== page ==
Let be the following Realtion R={UtilisateurID, Nom, Prenom, AdresseEmail, Login, Passwd, ServeurMail} with the functional dependencies:

F = { UtilisateurID → Nom, Prenom
      UtilisateurID, ServeurMail → Login, Passwd;
      AdresseEmail → UtilisateurID;
      AdresseEmail → ServeurEmail;

What are all minimal keys?

I said that it was K = { AdresseEmail } as far it gived every others.

In order to put it BCNF I had the following algorithm

We take X→A from F

We create R¹(X,A)

F¹={X → A} R¹ BCNF


        E¹:F²=FD from F except those that affect A.

        E²: IF R² is BCNF → END

        ELSE We decompose R2 returning to E¹

So I did:

R isn't BCNF because no FD looks like key → attribute ¬key

R¹={AdresseEmail, ServeurEmail}

E1: F¹={AdresseEmail  → ServeurEmail}

R²=(UtilisateurID, Nom, Prenom, AdresseEmail, Login, Passwd)

F²=(UtilisateurID  → Nom, Prenom

    AdresseEmail → UtilisateurID


So my BCNF decomposition would actually be:

R¹=(AdresseEmail, ServeurMail) and

R²=(UtilisateurID, Nom, Prenom, AdresseEmail, Login, Passwd).

But we lost AdresseMail → ServeurEmail

It isn't trivial, X is a (sur)key and A hasn't key attributes therefore it is BCNF.

Is my decomposition right? Did I did a mistake when designing the key?

  • Your algorithm says that R²=R-{A}. Isn't A = ServeurEmail in the application of the algorithm? Why was UtilisateurID removed from R2 and not ServeurEmail? Apr 29, 2016 at 10:12
  • @ypercubeᵀᴹ Yes, Indeed! Is it BCNF then? Apr 29, 2016 at 12:59
  • It doesn't look like a correct algorithm. or you have missed some details. Can you always split - according to your algorithm - a relation to (A,X) and R-{A}? Beacuse you removed the UtilisateurID, ServeurMail → Login, Passwd FDs this way (after the last edit). Apr 29, 2016 at 13:05
  • @ypercubeᵀᴹ Yes, I removed such a relation because we no longer have ServeurMail in R2 to let the DF UtilisateurID, ServeurMail → Login, Passwd, but I added AdresseEmail → UtilisateurID which I forget. Therfore it doesn't seems BCNF enven if my algorithm doesn't seems to be very accurate... Do you have one better if this one isn't the best? Apr 29, 2016 at 17:33

1 Answer 1


Your decomposition is not correct, since in R2 you still have dependencies that violates the BCNF, for instance UtilisateurID → Nom (UtilisateurID is not a key of that relation).

The problem is that your algorithm is not correct. When you find a dependency X → A that violates the BCNF, you should decompose a relation in two relations, the first with X+, not XA, and the second one with T – X+ + X. Then you should repeat the algorithm, if you find in one of the two decomposed relation some other dependency that violates the BCNF.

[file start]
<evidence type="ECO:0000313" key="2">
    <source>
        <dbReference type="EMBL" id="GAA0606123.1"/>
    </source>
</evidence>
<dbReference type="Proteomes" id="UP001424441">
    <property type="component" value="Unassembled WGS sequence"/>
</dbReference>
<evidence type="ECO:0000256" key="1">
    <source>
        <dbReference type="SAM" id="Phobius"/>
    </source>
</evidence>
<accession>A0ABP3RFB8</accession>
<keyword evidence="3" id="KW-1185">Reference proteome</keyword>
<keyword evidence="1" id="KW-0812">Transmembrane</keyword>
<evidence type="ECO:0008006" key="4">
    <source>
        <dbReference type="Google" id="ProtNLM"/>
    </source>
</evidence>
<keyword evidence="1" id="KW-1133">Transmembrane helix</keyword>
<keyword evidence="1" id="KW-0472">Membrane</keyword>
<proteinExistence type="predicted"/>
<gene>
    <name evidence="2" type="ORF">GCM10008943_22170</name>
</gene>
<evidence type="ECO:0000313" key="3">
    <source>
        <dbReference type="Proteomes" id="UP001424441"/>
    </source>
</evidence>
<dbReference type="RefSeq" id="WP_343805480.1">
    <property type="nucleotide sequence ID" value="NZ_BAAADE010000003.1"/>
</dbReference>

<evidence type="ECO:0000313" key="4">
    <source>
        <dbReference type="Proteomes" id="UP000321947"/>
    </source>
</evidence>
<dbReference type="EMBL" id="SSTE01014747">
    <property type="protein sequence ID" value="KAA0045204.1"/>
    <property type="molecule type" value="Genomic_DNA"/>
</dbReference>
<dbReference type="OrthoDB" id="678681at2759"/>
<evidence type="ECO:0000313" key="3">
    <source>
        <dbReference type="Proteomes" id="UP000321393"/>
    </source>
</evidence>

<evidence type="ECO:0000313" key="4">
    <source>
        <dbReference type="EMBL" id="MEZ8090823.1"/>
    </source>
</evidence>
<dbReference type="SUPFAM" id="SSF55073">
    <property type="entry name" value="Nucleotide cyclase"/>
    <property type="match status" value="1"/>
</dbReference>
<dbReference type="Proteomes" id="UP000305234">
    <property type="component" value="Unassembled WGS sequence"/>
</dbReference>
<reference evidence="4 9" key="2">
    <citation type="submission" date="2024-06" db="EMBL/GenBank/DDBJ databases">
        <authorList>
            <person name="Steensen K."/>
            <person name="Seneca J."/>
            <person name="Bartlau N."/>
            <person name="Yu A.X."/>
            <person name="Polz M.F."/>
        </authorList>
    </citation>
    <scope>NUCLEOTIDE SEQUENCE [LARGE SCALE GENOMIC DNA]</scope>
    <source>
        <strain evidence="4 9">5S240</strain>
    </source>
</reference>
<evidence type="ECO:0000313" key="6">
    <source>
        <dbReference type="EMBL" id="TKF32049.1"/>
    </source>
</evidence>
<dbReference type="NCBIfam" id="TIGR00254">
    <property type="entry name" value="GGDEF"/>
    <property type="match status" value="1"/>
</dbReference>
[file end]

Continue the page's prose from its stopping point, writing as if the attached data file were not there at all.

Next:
So, in your example, a correct decomposition is:

R2 < (AdresseEmail ServeurMail UtilisateurID) ,
{ AdresseEmail → UtilisateurID
AdresseEmail → ServeurMail } >

R3 < (Nom Prenom UtilisateurID) ,
{ UtilisateurID → Nom
UtilisateurID → Prenom } >

R4 < (Login Passwd ServeurMail UtilisateurID) ,
{ ServeurMail UtilisateurID → Login
ServeurMail UtilisateurID → Passwd } >

Note that this decomposition preserves the functional dependencies.


How the decomposition is obtained? Starting from the original relation:

R(AdresseEmail Login Nom Passwd Prenom ServeurMail UtilisateurID)

let's consider a dependency that does violates the BCNF, for instance:

ServeurMail UtilisateurID → Login

the closure of ServeurMail UtilisateurID is (Login Nom Passwd Prenom ServeurMail UtilisateurID, so we decompone initially in two relations:

R1(Login Nom Passwd Prenom ServeurMail UtilisateurID) 
R2(AdresseEmail ServeurMail UtilisateurID)

R1 is not in BCNF, since the key is ServeurMail UtilisateurID, so for instance the dependency UtilisateurID → Nom violates the normal form. Applying the algorithm, R1 is decomposed in:

R3(Nom Prenom UtilisateurID)
R4(Login Passwd ServeurMail UtilisateurID)

Both relations are in BCNF, and the final decomposition is given by R2, R3, and R4.

Finally, note that sometimes the algorithm can produce different solutions, depending on the functional dependency chosen at each step.

  • Thank you for your answer! But wy does UtilisateurID is not a key of UtilisateurID → Nom relation? Because it lacks AdresseEmail? May 1, 2016 at 15:24
  • Furthermore if you took AdresseEmailas X why for R2, why do you still have UtilisateurID in R3? Shouldn't it be T – X+ + X? May 1, 2016 at 15:30
  • @Marine1, I was saying that UtilisateurID is not a key for the relation R²=(UtilisateurID, Nom, Prenom, AdresseEmail, Login, Passwd) of your decomposition. Of course UtilisateurID would be a key of a relation (UtilisateurID, Nom). For the explanation of the decomposition, I am changing the answer.
    – Renzo
    May 1, 2016 at 19:33
  • Okay! So with your example, X=ServeurMail UtilisateurID, Login isn't a key attribute. Then you decomposed it in X+ and T – X+ + X. --- I agree that UtilisateurID → Nom violates BCNF as far as the Key of R1 is UID ServeurMail but isn't it UID → Nom, Prenom? Is it important to notice it? --- Therefore you decomposed in R3 and R4 and said that both were BCNF. Yet, only R4 has the key ServeurMail... and X →A is BCNF iif X is a (super)key and A isn't a key attribute... May 2, 2016 at 8:28
  • "but isn't it UID → Nom, Prenom?": yes, and since UID is not a (super)key there is the violation of BCNF. “...and X →A is BCNF iif X is a (super)key and A isn't a key attribute”: you are confusing BCNF with 3NF: in the first every determinant must be a superkey, while the second, which is more “tolerant”, allow dependencies in which the determinant is not a superkey, but the determinate is a prime attribute (that is, part of any key).
    – Renzo
    May 2, 2016 at 9:10

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